We saw this at work at GitHub with Hubot. Nearly every team at GitHub had their own Hubot skills, which they could call from chat. Hubot was used to deploy branches, query servers, and give each other internet high-fives. What helped make it special was that anyone could contribute because Hubot abstracted away a lot of the hassle of making a chatbot. We’ve abstracted away even more with Abbot, in order to let people focus purely on the task at hand.

When it’s possible for people to create their own tools internally with a minimum of fuss, more people create them. By doing it through Abbot, teams get a lot for free. Abbot provides a safe sandbox for developers to put their scripts. Since everything is logged and there is a permission system built in, administrators can feel confident about what’s happening on their Abbot installation.

Minimum Shareable Products

Many of our most used skills began as a quick experiment, often built during a short video call while we explored a problem space. It’s easy to grow skills as they get used, and we’ve found there’s no better way to build a skill than to start using it and growing it organically over time.

Because we abstract away nearly all of the infrastructure for running skills, it’s easy to share them. Abbot skills work everywhere that Abbot does, so developers don’t have to think about whether or not the skill will be run in Slack, Discord, or Microsoft Teams. Copying and pasting code can be annoying, so we built Abbot’s Package Directory very early on. Even simple skills are worth sharing. One of the first skills ever shared in the directory taught Abbot how to roll dice, for example. We share a lot of the skills we build to help save people time. There’s no reason to reinvent the wheel (or the sparkles, for that matter).

Skills installed from the Package Directory are treated the same way as skills built by your team. In fact, you get access to the source code for all skills shared in the directory so you can make any modifications you’d like. In addition, these skills benefit from the same supporting infrastructure as all other Abbot skills. Integrated help, discovery, permissions all work the same as skills you built yourself.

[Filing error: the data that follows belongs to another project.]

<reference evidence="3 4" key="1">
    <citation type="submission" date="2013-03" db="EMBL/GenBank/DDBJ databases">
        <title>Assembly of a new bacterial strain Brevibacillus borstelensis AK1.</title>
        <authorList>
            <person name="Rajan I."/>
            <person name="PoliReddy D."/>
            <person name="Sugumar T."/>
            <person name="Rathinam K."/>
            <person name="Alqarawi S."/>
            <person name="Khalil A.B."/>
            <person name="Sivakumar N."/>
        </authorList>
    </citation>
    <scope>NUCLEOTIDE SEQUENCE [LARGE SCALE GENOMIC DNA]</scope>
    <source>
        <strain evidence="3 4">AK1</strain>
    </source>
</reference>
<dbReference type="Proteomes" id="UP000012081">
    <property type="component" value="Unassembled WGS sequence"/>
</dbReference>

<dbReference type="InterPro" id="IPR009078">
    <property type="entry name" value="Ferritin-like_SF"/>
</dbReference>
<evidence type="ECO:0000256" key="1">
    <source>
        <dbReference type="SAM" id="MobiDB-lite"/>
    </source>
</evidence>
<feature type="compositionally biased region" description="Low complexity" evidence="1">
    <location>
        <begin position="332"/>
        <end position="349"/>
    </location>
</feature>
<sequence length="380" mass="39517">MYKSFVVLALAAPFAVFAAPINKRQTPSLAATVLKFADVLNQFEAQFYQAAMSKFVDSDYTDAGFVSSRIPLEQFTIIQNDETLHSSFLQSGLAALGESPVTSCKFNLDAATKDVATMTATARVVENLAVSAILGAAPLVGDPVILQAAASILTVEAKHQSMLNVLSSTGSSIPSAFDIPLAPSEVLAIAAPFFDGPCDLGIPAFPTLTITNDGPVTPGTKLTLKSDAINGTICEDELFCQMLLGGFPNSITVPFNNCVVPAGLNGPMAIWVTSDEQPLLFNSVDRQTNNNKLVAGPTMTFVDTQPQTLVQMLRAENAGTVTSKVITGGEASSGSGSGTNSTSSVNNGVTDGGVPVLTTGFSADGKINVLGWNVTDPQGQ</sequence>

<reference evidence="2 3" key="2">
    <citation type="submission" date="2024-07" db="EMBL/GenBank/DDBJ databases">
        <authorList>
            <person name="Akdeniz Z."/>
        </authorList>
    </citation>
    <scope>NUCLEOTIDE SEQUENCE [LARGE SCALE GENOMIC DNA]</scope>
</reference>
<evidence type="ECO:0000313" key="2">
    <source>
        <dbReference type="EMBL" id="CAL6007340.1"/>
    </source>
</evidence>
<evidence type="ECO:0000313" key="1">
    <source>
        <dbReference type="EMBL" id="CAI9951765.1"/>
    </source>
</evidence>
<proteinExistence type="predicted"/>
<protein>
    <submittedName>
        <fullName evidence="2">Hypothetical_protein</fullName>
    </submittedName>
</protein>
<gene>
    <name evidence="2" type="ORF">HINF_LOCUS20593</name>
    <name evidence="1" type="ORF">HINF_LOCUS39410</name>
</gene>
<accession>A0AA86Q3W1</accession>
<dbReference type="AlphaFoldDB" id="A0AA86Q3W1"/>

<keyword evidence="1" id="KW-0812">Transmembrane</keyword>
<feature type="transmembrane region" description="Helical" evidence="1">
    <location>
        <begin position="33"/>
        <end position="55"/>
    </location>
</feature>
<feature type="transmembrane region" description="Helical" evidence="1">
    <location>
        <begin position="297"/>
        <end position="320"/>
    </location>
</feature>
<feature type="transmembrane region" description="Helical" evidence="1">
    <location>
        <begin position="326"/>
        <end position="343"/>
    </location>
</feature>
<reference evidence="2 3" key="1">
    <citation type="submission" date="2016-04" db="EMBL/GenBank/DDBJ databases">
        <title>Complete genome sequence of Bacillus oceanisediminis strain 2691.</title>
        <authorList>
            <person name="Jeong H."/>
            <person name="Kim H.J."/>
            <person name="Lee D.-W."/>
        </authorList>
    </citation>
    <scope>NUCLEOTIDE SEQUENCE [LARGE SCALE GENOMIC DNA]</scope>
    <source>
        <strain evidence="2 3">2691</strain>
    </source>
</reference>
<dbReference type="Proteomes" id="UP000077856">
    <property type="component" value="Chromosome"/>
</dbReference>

Collaboration is fun

You may be surprised to learn that we like a little fun at A Serious Business, Inc. These skills are a great way to ship a little piece of your team’s personality into your workspace. Just like you might have a hammer with a hot pink handle in the shop named “The Smashinator”, you can make some fun things for your team to use with Abbot as well. We make heavy use of custom lists to tell people when we’re excited, or to keep track of our favorite robot jokes. There’s even an installable package for pugs on demand.

It turns out that shipping your sense of humor (or lack thereof) into chat can be a pretty great team building experience. If your team works remotely even some of the time, having some fun inside the shop makes working together a lot more enjoyable.

We’ve worked to make getting started with Abbot as easy as possible. The next time you find yourself thinking that you wished you had a tool in chat, no matter how small, please install Abbot and give it a try. We’re confident you can have your first skill built and working in chat faster than you’d be able to clone and host any bot framework. As always, we’re looking forward to your feedback and suggestions on how to improve Abbot. Just say @abbot feedback in chat to send it our way!

Footnotes

  1. Create a new Python skill in Abbot and paste this code to have your own @abbot strlen command:

    words = len(bot.arguments.split())
    chars = len(bot.arguments)
    bot.reply("Your string is {} characters long ({} words)".format(chars, words))
    

  2. read-eval-print-loop